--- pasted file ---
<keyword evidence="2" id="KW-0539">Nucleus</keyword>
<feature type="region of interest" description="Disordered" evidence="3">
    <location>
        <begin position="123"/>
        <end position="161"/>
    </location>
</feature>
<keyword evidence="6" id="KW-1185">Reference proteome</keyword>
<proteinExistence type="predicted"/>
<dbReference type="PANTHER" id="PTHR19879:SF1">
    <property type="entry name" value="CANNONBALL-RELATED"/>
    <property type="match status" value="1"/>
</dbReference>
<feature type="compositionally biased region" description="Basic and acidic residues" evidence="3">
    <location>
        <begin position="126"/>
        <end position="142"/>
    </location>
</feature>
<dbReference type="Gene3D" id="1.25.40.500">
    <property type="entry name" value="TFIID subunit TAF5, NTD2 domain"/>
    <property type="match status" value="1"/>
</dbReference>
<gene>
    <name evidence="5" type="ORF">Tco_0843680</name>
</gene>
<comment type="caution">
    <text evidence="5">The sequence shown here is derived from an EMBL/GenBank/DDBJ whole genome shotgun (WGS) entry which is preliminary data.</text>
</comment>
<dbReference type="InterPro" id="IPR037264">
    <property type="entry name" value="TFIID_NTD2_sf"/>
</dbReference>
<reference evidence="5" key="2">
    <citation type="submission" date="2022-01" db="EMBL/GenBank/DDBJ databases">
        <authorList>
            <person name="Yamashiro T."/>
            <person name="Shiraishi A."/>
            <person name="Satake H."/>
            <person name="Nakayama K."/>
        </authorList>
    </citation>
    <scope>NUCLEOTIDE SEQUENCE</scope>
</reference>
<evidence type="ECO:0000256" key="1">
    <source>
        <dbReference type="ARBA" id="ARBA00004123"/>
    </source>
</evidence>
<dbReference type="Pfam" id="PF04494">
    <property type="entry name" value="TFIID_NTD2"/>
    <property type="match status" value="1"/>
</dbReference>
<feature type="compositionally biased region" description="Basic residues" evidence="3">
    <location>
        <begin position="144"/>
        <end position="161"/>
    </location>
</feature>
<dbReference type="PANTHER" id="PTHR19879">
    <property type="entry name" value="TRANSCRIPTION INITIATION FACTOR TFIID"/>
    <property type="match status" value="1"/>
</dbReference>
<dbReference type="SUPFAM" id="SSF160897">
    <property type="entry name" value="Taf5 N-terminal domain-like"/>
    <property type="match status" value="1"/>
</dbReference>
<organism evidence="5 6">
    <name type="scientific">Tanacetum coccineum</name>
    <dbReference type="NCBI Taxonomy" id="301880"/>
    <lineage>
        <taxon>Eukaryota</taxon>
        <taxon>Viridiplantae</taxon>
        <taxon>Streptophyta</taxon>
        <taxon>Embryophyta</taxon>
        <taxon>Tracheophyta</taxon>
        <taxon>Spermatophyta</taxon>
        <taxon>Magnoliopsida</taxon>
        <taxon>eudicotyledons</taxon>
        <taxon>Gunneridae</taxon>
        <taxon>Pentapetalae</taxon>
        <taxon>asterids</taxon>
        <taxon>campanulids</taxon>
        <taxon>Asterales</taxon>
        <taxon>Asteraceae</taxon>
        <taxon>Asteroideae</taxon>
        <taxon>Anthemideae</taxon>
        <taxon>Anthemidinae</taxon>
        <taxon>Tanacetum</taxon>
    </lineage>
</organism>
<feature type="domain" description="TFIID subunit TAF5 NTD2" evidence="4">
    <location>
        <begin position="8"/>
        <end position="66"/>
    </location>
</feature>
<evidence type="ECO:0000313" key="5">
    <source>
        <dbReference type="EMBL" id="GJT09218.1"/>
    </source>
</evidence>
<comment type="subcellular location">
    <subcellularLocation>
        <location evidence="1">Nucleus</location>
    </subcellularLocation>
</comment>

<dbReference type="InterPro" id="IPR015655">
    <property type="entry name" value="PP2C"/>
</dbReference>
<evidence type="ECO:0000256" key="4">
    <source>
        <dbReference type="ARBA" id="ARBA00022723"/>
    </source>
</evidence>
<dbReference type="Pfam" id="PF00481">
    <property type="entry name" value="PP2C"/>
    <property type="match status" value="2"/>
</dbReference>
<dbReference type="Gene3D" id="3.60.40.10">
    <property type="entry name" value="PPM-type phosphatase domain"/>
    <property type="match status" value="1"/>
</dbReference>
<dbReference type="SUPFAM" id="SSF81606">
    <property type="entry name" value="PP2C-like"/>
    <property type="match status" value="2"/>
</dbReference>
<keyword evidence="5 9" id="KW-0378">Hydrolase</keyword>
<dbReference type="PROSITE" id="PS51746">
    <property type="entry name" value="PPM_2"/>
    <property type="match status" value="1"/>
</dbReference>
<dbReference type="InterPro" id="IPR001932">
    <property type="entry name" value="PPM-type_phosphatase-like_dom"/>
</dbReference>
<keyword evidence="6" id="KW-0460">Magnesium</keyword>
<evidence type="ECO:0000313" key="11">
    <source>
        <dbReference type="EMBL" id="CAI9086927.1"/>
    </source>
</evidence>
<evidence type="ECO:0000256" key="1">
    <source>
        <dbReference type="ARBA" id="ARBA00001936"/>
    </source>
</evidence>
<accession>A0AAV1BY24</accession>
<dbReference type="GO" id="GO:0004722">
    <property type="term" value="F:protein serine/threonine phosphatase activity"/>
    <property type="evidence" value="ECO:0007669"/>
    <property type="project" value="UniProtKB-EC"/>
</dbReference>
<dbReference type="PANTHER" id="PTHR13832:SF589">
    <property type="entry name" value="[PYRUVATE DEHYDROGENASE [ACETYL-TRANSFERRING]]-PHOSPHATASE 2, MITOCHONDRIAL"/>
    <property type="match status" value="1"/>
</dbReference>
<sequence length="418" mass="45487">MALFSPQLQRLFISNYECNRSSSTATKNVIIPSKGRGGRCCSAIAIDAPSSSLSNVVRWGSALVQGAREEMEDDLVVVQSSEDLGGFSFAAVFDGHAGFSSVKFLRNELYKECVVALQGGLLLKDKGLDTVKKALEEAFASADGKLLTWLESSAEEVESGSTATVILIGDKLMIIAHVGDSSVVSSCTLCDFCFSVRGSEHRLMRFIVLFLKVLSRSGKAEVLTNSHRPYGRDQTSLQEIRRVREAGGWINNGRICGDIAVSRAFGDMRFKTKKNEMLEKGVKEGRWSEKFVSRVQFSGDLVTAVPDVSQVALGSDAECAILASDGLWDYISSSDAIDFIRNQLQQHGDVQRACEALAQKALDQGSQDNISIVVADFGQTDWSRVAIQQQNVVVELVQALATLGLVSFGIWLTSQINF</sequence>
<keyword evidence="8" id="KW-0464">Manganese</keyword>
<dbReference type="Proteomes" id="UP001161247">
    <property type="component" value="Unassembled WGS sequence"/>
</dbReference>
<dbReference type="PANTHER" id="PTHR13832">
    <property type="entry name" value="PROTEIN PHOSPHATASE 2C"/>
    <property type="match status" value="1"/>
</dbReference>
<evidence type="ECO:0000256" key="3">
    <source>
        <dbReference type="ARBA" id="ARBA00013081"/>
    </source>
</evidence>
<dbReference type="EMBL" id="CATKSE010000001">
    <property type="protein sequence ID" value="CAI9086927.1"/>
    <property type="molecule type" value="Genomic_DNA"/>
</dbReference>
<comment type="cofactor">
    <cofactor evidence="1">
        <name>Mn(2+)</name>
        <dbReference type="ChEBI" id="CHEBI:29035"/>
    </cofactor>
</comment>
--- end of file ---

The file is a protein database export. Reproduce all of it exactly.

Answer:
<keyword evidence="2" id="KW-0539">Nucleus</keyword>
<feature type="region of interest" description="Disordered" evidence="3">
    <location>
        <begin position="123"/>
        <end position="161"/>
    </location>
</feature>
<keyword evidence="6" id="KW-1185">Reference proteome</keyword>
<proteinExistence type="predicted"/>
<dbReference type="PANTHER" id="PTHR19879:SF1">
    <property type="entry name" value="CANNONBALL-RELATED"/>
    <property type="match status" value="1"/>
</dbReference>
<feature type="compositionally biased region" description="Basic and acidic residues" evidence="3">
    <location>
        <begin position="126"/>
        <end position="142"/>
    </location>
</feature>
<dbReference type="Gene3D" id="1.25.40.500">
    <property type="entry name" value="TFIID subunit TAF5, NTD2 domain"/>
    <property type="match status" value="1"/>
</dbReference>
<gene>
    <name evidence="5" type="ORF">Tco_0843680</name>
</gene>
<comment type="caution">
    <text evidence="5">The sequence shown here is derived from an EMBL/GenBank/DDBJ whole genome shotgun (WGS) entry which is preliminary data.</text>
</comment>
<dbReference type="InterPro" id="IPR037264">
    <property type="entry name" value="TFIID_NTD2_sf"/>
</dbReference>
<reference evidence="5" key="2">
    <citation type="submission" date="2022-01" db="EMBL/GenBank/DDBJ databases">
        <authorList>
            <person name="Yamashiro T."/>
            <person name="Shiraishi A."/>
            <person name="Satake H."/>
            <person name="Nakayama K."/>
        </authorList>
    </citation>
    <scope>NUCLEOTIDE SEQUENCE</scope>
</reference>
<evidence type="ECO:0000256" key="1">
    <source>
        <dbReference type="ARBA" id="ARBA00004123"/>
    </source>
</evidence>
<dbReference type="Pfam" id="PF04494">
    <property type="entry name" value="TFIID_NTD2"/>
    <property type="match status" value="1"/>
</dbReference>
<feature type="compositionally biased region" description="Basic residues" evidence="3">
    <location>
        <begin position="144"/>
        <end position="161"/>
    </location>
</feature>
<dbReference type="PANTHER" id="PTHR19879">
    <property type="entry name" value="TRANSCRIPTION INITIATION FACTOR TFIID"/>
    <property type="match status" value="1"/>
</dbReference>
<dbReference type="SUPFAM" id="SSF160897">
    <property type="entry name" value="Taf5 N-terminal domain-like"/>
    <property type="match status" value="1"/>
</dbReference>
<organism evidence="5 6">
    <name type="scientific">Tanacetum coccineum</name>
    <dbReference type="NCBI Taxonomy" id="301880"/>
    <lineage>
        <taxon>Eukaryota</taxon>
        <taxon>Viridiplantae</taxon>
        <taxon>Streptophyta</taxon>
        <taxon>Embryophyta</taxon>
        <taxon>Tracheophyta</taxon>
        <taxon>Spermatophyta</taxon>
        <taxon>Magnoliopsida</taxon>
        <taxon>eudicotyledons</taxon>
        <taxon>Gunneridae</taxon>
        <taxon>Pentapetalae</taxon>
        <taxon>asterids</taxon>
        <taxon>campanulids</taxon>
        <taxon>Asterales</taxon>
        <taxon>Asteraceae</taxon>
        <taxon>Asteroideae</taxon>
        <taxon>Anthemideae</taxon>
        <taxon>Anthemidinae</taxon>
        <taxon>Tanacetum</taxon>
    </lineage>
</organism>
<feature type="domain" description="TFIID subunit TAF5 NTD2" evidence="4">
    <location>
        <begin position="8"/>
        <end position="66"/>
    </location>
</feature>
<evidence type="ECO:0000313" key="5">
    <source>
        <dbReference type="EMBL" id="GJT09218.1"/>
    </source>
</evidence>
<comment type="subcellular location">
    <subcellularLocation>
        <location evidence="1">Nucleus</location>
    </subcellularLocation>
</comment>

<dbReference type="InterPro" id="IPR015655">
    <property type="entry name" value="PP2C"/>
</dbReference>
<evidence type="ECO:0000256" key="4">
    <source>
        <dbReference type="ARBA" id="ARBA00022723"/>
    </source>
</evidence>
<dbReference type="Pfam" id="PF00481">
    <property type="entry name" value="PP2C"/>
    <property type="match status" value="2"/>
</dbReference>
<dbReference type="Gene3D" id="3.60.40.10">
    <property type="entry name" value="PPM-type phosphatase domain"/>
    <property type="match status" value="1"/>
</dbReference>
<dbReference type="SUPFAM" id="SSF81606">
    <property type="entry name" value="PP2C-like"/>
    <property type="match status" value="2"/>
</dbReference>
<keyword evidence="5 9" id="KW-0378">Hydrolase</keyword>
<dbReference type="PROSITE" id="PS51746">
    <property type="entry name" value="PPM_2"/>
    <property type="match status" value="1"/>
</dbReference>
<dbReference type="InterPro" id="IPR001932">
    <property type="entry name" value="PPM-type_phosphatase-like_dom"/>
</dbReference>
<keyword evidence="6" id="KW-0460">Magnesium</keyword>
<evidence type="ECO:0000313" key="11">
    <source>
        <dbReference type="EMBL" id="CAI9086927.1"/>
    </source>
</evidence>
<evidence type="ECO:0000256" key="1">
    <source>
        <dbReference type="ARBA" id="ARBA00001936"/>
    </source>
</evidence>
<accession>A0AAV1BY24</accession>
<dbReference type="GO" id="GO:0004722">
    <property type="term" value="F:protein serine/threonine phosphatase activity"/>
    <property type="evidence" value="ECO:0007669"/>
    <property type="project" value="UniProtKB-EC"/>
</dbReference>
<dbReference type="PANTHER" id="PTHR13832:SF589">
    <property type="entry name" value="[PYRUVATE DEHYDROGENASE [ACETYL-TRANSFERRING]]-PHOSPHATASE 2, MITOCHONDRIAL"/>
    <property type="match status" value="1"/>
</dbReference>
<sequence length="418" mass="45487">MALFSPQLQRLFISNYECNRSSSTATKNVIIPSKGRGGRCCSAIAIDAPSSSLSNVVRWGSALVQGAREEMEDDLVVVQSSEDLGGFSFAAVFDGHAGFSSVKFLRNELYKECVVALQGGLLLKDKGLDTVKKALEEAFASADGKLLTWLESSAEEVESGSTATVILIGDKLMIIAHVGDSSVVSSCTLCDFCFSVRGSEHRLMRFIVLFLKVLSRSGKAEVLTNSHRPYGRDQTSLQEIRRVREAGGWINNGRICGDIAVSRAFGDMRFKTKKNEMLEKGVKEGRWSEKFVSRVQFSGDLVTAVPDVSQVALGSDAECAILASDGLWDYISSSDAIDFIRNQLQQHGDVQRACEALAQKALDQGSQDNISIVVADFGQTDWSRVAIQQQNVVVELVQALATLGLVSFGIWLTSQINF</sequence>
<keyword evidence="8" id="KW-0464">Manganese</keyword>
<dbReference type="Proteomes" id="UP001161247">
    <property type="component" value="Unassembled WGS sequence"/>
</dbReference>
<dbReference type="PANTHER" id="PTHR13832">
    <property type="entry name" value="PROTEIN PHOSPHATASE 2C"/>
    <property type="match status" value="1"/>
</dbReference>
<evidence type="ECO:0000256" key="3">
    <source>
        <dbReference type="ARBA" id="ARBA00013081"/>
    </source>
</evidence>
<dbReference type="EMBL" id="CATKSE010000001">
    <property type="protein sequence ID" value="CAI9086927.1"/>
    <property type="molecule type" value="Genomic_DNA"/>
</dbReference>
<comment type="cofactor">
    <cofactor evidence="1">
        <name>Mn(2+)</name>
        <dbReference type="ChEBI" id="CHEBI:29035"/>
    </cofactor>
</comment>